Description

Stratford Hall’s 1738 kitchen will become center stage with historical interpreter and chef, Dontavius Williams.  Cooking traditional early African American dishes, Williams will share stories of plantation kitchen labor and the influence of 18th-century meals on American cuisine and culture. Join us for this virtual program on Tuesday, September 22 at 7pm, moderated by Dr. Kelley Fanto Deetz, Stratford Hall's Director of Programming, Education, and Visitor Engagement.

 

Dontavius Williams, Historical Interpreter, Storyteller, Chef

Dontavius Williams is the sole proprietor of The Chronicles of Adam, and his work has attracted the attention of various news sites, being written about for his work with The Slave Dwelling Project. He is not only a storyteller but also a Certified Interpretive Guide who has been trained on the art of interpreting history through various means. Dontavius has been in the field of public history and storytelling for over 10 years and now travels the country interpreting slavery at various historic sites, schools, and churches and community events. He also filmed a segment for a documentary entitled “Slavery and the Making of America” with PBS, and was featured on a PBS television show entitled “Making it Grow” where his work was aired in 2017. Most recently, Dontavius has worked with The National Parks Foundation and the Harriet Tubman Underground Railroad Visitors Center in Church Creek, Maryland as he filmed a mini documentary about the life and legacy of Harriet Tubman with Hip-Hop Icon MC Lyte. Among Dontavius’ personal and professional accomplishments, he is most proud of the work he has done in developing public programming for historic sites and museums, his work as Commissioner to the South Carolina African American Heritage Commission as appointed by the Governor of the state of South Carolina. Dontavius uses historical documents and primary sources to paint a picture with words and live action to bring to life the life of the enslaved community during the times of slavery. Dontavius believes in the concept of Sankofa. This is the belief that we must go back to our roots in order to move forward. This belief is based on an African proverb that states "It is not wrong to go back for that which you have forgotten." Therefore, through his interpretation, Dontavius desires to inspire all who experience it to feel moved to learn more about their heritage and teach others.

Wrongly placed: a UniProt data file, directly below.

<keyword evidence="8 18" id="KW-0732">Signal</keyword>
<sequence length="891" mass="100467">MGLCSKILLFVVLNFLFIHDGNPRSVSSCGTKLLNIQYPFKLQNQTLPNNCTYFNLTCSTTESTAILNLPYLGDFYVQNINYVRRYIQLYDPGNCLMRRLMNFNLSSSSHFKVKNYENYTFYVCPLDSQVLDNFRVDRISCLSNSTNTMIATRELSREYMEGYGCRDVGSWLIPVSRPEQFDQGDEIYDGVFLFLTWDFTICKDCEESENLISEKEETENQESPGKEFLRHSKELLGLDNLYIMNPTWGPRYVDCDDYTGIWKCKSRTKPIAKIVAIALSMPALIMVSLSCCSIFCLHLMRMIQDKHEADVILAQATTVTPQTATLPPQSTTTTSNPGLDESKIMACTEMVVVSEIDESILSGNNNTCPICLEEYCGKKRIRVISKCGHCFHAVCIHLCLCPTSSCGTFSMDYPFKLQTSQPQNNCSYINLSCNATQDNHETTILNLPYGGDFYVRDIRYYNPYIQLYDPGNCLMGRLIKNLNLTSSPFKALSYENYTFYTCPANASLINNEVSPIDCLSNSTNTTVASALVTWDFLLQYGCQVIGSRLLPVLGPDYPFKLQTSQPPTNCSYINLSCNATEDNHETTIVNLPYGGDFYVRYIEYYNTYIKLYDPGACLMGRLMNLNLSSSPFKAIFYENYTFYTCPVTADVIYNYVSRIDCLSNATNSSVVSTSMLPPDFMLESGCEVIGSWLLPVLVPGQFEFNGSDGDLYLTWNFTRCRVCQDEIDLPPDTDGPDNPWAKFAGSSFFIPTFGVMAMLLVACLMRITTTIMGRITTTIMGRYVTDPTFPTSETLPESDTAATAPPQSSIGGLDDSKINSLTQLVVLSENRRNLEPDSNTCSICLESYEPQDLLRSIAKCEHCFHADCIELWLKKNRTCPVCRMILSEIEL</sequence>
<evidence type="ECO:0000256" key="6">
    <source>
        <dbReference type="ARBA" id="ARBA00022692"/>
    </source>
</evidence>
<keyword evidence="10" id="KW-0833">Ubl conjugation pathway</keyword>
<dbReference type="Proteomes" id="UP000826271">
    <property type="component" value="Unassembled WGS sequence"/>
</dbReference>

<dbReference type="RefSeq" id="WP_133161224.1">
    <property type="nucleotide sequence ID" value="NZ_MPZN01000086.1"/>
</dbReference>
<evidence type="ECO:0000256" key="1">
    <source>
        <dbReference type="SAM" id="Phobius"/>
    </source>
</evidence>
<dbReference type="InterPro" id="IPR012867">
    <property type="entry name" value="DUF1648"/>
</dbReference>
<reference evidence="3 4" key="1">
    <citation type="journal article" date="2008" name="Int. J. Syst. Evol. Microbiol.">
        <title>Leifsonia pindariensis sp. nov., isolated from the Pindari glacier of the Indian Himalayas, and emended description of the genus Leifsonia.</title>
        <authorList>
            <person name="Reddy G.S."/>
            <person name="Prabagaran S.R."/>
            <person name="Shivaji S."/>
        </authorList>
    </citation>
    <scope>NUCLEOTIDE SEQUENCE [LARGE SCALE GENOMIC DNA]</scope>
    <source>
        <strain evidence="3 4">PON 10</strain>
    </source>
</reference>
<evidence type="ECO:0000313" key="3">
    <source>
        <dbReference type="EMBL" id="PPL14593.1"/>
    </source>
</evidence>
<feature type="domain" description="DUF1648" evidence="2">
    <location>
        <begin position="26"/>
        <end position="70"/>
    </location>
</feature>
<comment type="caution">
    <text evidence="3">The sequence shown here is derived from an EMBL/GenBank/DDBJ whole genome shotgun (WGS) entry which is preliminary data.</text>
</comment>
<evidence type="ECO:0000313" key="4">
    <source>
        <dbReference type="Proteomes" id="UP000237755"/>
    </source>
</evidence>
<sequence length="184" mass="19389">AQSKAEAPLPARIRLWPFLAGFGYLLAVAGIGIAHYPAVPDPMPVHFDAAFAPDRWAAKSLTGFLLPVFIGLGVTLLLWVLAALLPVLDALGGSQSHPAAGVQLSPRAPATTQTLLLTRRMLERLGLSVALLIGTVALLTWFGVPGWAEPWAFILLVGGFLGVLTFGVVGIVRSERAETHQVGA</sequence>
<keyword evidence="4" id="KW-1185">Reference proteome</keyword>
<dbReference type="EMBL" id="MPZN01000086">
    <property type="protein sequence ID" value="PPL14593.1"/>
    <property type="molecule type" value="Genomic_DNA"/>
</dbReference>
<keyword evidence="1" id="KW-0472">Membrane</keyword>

Registration is required. We invite you to pay as you wish to support lectures like this and future programs at Stratford Hall. 

Free for Friends of Stratford. 

After registering for the webinar, attendees will receive an automated confirmation email with connection instructions. We program will take place via Zoom, which is available for free download here: 

https://zoom.us/download

 

 

This program is supported by a grant from Virginia Humanities.

A National Historic Landmark, Stratford Hall is home to the Lees of Virginia and is located in the Northern Neck of Virginia. Nestled along the Potomac River, Stratford Hall’s nearly 2,000 acres comes to life through the presentation and preservation of the 18th-century Great House, vibrant gardens, natural trails revealing breathtaking river views, and the stories of all who lived here.